“Focus on the message rather than the delivery” part 1 is here. I wrote it back in July and it was never intended to be a part 1 of anything, and when I wrote it I had in mind the kind of arguments you get against women speaking up for themselves and being criticized for being too angry, rather than having their points responded to. You know, blowing off what’s actually the problem and inventing a problem with how a woman presents her thoughts, insinuating that what she has to say is not nearly as important as controlling her emotions.
Turns out there’s a flip side to that.
You know what I’ve started to notice a lot lately? Women who speak about sexism being answered with a prim “Thank you for being so polite to me,” or “I appreciate that you are keeping a civil tone when you address me.” It’s the same crap, different attitude. Instead of addressing a woman’s points, it’s still addressing a woman’s tone, and it usually also manages to get a dig in at all the other women who are being angry, or huffy, or sarcastic, or even–gasp–name-calling (which, for the record, is just straight up name-calling and not ad hominem attacks, so you can stop waving that fallacy around during these types of discussions). And it’s addressing a woman’s tone in a patronizing way that is not gracious and not civil and not polite. It’s just another way to tone troll.
Politeness and civility in conversations are standard forms of discourse, and not really remarkable. It’s sort of taken for granted that people will engage in polite discussions, however heated they might be, and it’s hardly paid attention to at all (unless people are being very emotional, and then its absence is noted). So stopping a discussion cold so you can go out of your way to thank a woman for being so nice to you instead of putting what she actually said first indicates that you really do care less for what she thinks than for how she behaves. If you’re in the middle of a conversation with other women who are not being polite, pointing out the woman who is like patting her on the head for being a good girl who knows her manners, and showing the other women what kind of behavior you’re looking for. It also puts your feelings at the center of a discussion that until that moment probably was not about you at all. It probably started with the woman trying to describe things that happened to her, but you’ve turned it around to you–even for just a split second. She wasn’t being polite and civil out of consideration for you–she just wasn’t angry or emotional enough to express anger and emotions (yet)–but by thanking her for treating you well, you can frame it in a way that suggests she’s trying to help you as much as help herself. And it helps you feel better, instead of maybe feeling worse because you had to listen to the ways women are hurt by sexism and how you might be complicit in that.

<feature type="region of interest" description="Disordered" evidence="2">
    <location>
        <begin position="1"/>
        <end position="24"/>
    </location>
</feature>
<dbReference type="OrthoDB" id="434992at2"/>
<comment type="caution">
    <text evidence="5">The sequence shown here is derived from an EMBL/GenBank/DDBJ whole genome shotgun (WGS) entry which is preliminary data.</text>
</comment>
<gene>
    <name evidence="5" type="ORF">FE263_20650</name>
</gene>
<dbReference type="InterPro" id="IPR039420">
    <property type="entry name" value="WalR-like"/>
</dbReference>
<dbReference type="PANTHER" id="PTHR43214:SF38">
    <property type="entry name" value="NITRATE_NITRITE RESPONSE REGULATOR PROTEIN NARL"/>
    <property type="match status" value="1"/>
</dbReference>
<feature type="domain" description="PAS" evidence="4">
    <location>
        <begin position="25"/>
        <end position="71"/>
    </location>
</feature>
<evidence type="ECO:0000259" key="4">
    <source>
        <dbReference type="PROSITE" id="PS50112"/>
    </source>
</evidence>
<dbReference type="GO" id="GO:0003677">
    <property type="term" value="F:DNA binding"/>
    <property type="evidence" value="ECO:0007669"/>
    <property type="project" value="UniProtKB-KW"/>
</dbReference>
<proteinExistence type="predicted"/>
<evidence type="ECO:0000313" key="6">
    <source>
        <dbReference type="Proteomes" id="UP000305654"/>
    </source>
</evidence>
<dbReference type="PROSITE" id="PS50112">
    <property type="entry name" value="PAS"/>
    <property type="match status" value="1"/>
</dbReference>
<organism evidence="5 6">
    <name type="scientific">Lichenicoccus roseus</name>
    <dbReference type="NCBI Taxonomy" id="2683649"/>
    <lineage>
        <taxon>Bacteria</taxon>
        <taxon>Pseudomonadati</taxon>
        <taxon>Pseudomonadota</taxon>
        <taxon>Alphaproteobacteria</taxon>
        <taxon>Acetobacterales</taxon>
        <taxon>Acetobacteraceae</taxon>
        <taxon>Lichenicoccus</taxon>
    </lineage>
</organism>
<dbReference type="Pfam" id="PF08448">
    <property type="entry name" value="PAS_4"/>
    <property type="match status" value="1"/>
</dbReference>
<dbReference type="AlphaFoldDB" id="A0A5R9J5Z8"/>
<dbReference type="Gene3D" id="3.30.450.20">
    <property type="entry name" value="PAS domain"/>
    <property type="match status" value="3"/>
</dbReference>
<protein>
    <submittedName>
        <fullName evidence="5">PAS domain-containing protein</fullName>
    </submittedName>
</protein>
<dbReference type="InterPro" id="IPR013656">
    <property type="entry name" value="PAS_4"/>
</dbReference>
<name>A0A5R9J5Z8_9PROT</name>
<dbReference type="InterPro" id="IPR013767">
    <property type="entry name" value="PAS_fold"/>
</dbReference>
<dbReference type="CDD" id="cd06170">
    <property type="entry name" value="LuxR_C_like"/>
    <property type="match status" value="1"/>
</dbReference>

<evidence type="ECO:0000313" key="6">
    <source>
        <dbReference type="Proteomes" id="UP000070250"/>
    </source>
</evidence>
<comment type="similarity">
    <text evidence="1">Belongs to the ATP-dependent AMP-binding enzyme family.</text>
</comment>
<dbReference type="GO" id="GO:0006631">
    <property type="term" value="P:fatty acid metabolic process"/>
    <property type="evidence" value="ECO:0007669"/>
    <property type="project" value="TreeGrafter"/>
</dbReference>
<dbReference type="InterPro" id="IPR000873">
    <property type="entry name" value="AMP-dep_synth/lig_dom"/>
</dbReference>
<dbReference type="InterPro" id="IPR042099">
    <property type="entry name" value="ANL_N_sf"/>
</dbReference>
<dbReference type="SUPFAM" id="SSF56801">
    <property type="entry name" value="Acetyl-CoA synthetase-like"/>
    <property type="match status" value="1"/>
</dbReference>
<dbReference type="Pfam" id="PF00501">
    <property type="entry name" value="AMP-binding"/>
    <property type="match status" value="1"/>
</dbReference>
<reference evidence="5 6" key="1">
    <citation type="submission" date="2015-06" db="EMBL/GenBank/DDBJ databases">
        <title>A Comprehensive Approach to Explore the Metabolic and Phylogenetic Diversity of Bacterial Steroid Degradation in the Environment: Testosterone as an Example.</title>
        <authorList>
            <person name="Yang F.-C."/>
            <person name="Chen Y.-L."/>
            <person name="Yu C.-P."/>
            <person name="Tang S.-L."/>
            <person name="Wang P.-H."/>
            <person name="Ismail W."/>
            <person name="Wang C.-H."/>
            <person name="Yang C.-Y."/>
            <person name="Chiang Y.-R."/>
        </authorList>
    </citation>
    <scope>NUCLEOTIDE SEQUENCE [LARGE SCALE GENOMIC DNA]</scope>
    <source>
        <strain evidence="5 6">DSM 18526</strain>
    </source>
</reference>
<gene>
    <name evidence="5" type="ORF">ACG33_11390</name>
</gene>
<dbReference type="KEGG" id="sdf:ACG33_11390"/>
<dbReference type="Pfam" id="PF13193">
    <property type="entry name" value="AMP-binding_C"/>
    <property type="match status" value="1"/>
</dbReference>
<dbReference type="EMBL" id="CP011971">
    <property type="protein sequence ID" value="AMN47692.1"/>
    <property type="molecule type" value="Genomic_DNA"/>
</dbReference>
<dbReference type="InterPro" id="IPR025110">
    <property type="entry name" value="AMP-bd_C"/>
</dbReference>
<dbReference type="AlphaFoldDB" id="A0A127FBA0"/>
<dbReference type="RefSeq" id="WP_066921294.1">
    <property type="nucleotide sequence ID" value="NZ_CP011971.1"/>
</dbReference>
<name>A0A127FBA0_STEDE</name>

Don’t believe me? Think about all the times you’ve thanked a woman for being polite when it’s just been the two of you talking. Probably never. Because nobody does that unless there are other women not being polite who need to be taught a passive-aggressive lesson on how it ought to be done, and the women who are being polite need to be reminded that’s how it’s preferred women speak, no matter what the topic. You know, positive reinforcement? Like in preschool?
Which puts people in a tricky spot. I can certainly imagine it’s a relief to find a civil voice in a conversation that has a lot of anger directed at you or your ideas, and it feels good to express relief, but it isn’t necessary to interrupt a conversation about injustices that have been perpetuated on women to let them all know how good you feel that one of them is keeping your feelings in mind, too (especially when she really wasn’t keeping your feelings in mind at all). So what to do? How can you engage in a civil conversation amidst a heated discussion without being patronizing by commenting on a woman’s tone?
Here are some suggestions:
1. Say nothing about anybody’s tone, good or bad. If the people being polite are the only ones you want to engage with, only engage with them and only engage with the points they are making.
2. Say nothing at all. If you are a sensitive person who really does have trouble separating tone from content–and those people exist, and there’s nothing wrong with being one of those people–back away. If you don’t want to just vanish without explanation, admit that you are having trouble separating tone from content and want to wait until you are able to focus on the important parts of the conversation and you’ll see them later.
3. Ask for clarification. If you are finding yourself very unwelcome in a community that you expected would treat you with politeness and civility, ask why. Say that you are surprised what you are saying has generated so much emotion–don’t lecture them on being emotional, but you can certainly acknowledge emotions when they happen–and ask what you did to trigger it. Someone will probably speak up and tell you (although no one owes you an answer, so don’t make petulant recriminations if you don’t get one). Listen to the answer and take it seriously. If you don’t want to make the people you are trying to talk with emotional, don’t do the things they said were causing it. You can even go so far as apologize and promise to try to do better.
4. If you actually do feel grateful that someone treated you politely and civilly, remember her name. Later, find a way to send her a message saying that you know it was a tense conversation and that talking with her was a bright spot, and maybe that she gave you a new perspective to consider, or whatever nice thing you liked about her that isn’t a lie. But whatever you do, don’t comment on her polite tone in private and don’t thank her. She doesn’t need or want your approval, but everyone likes to hear that their ideas were received well enough to be remembered.